Burkina Faso

Programme des communautés de Fada


Burkina Faso is a landlocked country in West Africa, north of Ghana.  Called “Upper Volta” in colonial times, the country lies in the savanna and Sahel zones, the wide band of semi-arid grasslands with scattered trees that separates the Sahara from the forested areas to the south. World Neighbours Canada supports the burkinabé NGO, APDC, (Association d’Appui à la Promotion du Développement Durable des Communautés ) and it is this organization that organizes and implements the project activities.

Role of the Canadian Government:

Currently, funding for the activities is being provided, in large part, by Global Affairs Canada (GAC) as part of the Canadian government’s initiatives for improved Maternal, Newborn and Child Health in developing countries. These initiatives will contribute to the reduction of mortality and morbidity, especially in mothers and infants, and also to improving nutrition and development of young children. The current funding grant from GAC covers the period March 2016 to the end of March 2021.

Program Description:

In Burkina Faso, the project aims to encourage prevention & treatment of childhood diseases, family planning, improved family food security and increased consumption of nutritious foods by children as well as increased participation of women in leadership roles in community organizations. Project activities will take place in 18 villages of the project area of Fada, a region in eastern Burkina Faso.. Our partner NGO, APDC, uses a participatory approach and has activities planned that include educational sessions as well as practical hands on training and monitoring activities. A total of 2000 women, 1000 men and 4800 children will be direct beneficiaries, with an additional 7000 women and 7000 men considered as indirect beneficiaries.

APDC is a small NGO with an executive director and four full-time employees. During the current project, an employee with gender equity qualifications will consult with the APDC team on a part-time basis.

APDC staff:

Executive Director of APDC: Charles Tankoano
Fada Project Director: David Lankoandé
Field Workers: Diaboado Oboulbiga, Hortense Lompo
Gender Consultant: Lydia Tapsoba

History of WNC involvement in Burkina Faso:

In July 2008, World Neighbours Canada began sponsorship of a new development program in eastern Burkina Faso, in the province of Fada N’Gourma. WNC has partnered with APDC, a local NGO that grew out of the work begun by World Neighbors U.S. in the late 1980s and 90s. Thanks to the previous work in soil and water conservation, short cycle crops and green manure technologies, villages in the neighbouring province of Gna Gna that used to have food for only 5-6 months per year now have food security 12 months of the year with enough food left over to sell. With support from World Neighbours Canada, APDC has expanded their support to include villages in the the province of Fada in southeastern Burkina Faso.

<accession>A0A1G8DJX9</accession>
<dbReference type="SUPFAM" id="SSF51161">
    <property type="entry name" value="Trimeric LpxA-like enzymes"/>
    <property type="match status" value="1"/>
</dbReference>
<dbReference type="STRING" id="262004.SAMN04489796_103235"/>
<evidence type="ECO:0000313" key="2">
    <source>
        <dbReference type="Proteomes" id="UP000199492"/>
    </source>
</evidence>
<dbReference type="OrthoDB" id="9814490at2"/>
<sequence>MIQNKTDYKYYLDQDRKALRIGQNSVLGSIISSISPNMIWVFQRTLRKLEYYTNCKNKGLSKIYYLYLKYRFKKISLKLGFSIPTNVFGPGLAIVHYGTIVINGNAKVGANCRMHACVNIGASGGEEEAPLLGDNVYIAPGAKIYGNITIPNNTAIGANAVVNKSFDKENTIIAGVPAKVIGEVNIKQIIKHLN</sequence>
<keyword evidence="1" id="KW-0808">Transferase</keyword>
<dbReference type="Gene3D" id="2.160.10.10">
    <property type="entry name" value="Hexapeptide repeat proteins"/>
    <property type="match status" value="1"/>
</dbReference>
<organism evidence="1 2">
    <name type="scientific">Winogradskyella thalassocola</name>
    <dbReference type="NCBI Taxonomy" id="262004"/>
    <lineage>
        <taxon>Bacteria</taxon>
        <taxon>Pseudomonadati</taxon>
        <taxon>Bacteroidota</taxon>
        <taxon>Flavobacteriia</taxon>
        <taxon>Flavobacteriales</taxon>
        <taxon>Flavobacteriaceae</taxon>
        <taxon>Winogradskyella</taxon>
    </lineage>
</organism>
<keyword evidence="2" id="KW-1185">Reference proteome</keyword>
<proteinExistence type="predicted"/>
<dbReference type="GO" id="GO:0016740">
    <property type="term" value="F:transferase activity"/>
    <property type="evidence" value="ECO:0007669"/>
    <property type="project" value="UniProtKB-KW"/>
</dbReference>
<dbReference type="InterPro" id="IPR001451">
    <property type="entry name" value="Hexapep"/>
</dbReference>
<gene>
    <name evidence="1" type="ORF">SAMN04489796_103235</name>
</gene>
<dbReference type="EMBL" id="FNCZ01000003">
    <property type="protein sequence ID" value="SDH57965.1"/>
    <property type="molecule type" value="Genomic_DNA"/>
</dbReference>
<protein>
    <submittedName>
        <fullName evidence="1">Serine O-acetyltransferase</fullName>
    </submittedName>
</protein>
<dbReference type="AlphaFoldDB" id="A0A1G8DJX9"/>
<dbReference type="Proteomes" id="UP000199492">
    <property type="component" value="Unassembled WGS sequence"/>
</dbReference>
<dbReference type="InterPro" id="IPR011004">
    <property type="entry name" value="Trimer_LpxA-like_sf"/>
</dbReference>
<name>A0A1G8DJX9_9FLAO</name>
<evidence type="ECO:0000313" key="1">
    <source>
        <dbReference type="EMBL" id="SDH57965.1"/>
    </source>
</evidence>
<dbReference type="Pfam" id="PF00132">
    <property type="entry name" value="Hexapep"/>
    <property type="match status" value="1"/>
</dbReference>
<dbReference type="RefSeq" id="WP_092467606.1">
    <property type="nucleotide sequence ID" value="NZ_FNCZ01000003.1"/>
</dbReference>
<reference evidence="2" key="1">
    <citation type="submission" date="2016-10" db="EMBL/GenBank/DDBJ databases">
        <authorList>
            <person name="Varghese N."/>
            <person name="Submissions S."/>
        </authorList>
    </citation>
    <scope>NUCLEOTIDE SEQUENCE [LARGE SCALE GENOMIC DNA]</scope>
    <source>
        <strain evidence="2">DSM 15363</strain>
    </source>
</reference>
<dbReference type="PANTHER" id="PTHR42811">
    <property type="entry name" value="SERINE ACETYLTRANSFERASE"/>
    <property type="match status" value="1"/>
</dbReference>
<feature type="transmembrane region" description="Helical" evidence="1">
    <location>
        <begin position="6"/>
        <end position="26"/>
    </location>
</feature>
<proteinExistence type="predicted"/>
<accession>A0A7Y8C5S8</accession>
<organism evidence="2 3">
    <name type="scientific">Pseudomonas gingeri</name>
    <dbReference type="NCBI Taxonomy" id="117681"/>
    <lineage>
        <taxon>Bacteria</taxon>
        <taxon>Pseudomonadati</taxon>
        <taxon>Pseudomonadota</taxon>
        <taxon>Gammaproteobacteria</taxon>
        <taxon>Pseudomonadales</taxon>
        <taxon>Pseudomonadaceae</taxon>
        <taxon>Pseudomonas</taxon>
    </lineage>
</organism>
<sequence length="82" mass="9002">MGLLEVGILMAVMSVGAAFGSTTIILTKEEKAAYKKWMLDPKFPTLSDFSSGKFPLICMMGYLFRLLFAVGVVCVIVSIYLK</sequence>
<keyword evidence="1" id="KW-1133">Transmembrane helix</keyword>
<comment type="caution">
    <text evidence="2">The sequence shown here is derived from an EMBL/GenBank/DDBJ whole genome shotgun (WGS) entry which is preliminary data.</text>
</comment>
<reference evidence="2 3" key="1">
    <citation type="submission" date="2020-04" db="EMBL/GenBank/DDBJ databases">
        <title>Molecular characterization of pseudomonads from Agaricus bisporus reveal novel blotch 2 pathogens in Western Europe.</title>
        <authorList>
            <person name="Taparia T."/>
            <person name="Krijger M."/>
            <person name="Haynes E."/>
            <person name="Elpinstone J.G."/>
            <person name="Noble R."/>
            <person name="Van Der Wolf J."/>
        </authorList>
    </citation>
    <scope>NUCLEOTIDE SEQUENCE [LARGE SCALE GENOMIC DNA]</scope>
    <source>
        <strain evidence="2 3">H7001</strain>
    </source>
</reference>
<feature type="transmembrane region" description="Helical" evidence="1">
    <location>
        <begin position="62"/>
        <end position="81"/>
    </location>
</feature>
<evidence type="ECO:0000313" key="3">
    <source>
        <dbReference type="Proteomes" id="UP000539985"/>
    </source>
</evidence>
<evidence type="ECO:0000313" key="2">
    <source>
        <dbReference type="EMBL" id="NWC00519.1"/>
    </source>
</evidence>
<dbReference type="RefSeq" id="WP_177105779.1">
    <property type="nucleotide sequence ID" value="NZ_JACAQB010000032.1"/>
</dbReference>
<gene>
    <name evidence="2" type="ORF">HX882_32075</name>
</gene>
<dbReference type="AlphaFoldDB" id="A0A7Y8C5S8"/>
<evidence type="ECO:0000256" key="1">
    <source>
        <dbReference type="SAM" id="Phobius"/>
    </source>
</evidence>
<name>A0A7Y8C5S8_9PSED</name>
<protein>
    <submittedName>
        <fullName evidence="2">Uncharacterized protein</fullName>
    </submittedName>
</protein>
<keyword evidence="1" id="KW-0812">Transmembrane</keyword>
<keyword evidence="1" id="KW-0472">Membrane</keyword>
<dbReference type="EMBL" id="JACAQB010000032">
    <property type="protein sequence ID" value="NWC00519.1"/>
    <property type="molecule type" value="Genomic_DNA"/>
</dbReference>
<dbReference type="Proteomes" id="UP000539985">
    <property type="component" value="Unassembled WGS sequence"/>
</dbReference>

APDC approach to development:

APDC has experienced great success by using the empowerment of women as a starting point for community development.  This begins with motivation and training of women in maternal health and child nutrition.  In addition, APDC encourages the women to participate in State organized training sessions in literacy and numeracy.  Women are encouraged to form savings and credit groups, and use or borrow from these funds to engage in income generation activities. Villagers are now growing more vegetables and learning how to care for livestock such as chickens and sheep. Since 2008, the programme has slowly expanded to include 8 more villages, now up to 18 from the original 10.

APDC is providing support in a number of ways:

  • training and re-training sessions to strengthen the organizational capacity of women’s leadership groups
  • offering training sessions to help build capacity for food production (engaging in sheep fattening or poultry-raising activities, and creating market gardens)
  • training villagers about the importance of sustainable management of natural resources (keeping and protecting local tree species)
  • training villagers in sustainable agricultural techniques (construction of stone bunds and the use of green manure)
  • offering training sessions to address general human rights issues and women’s issues and provide a venue for sharing common concerns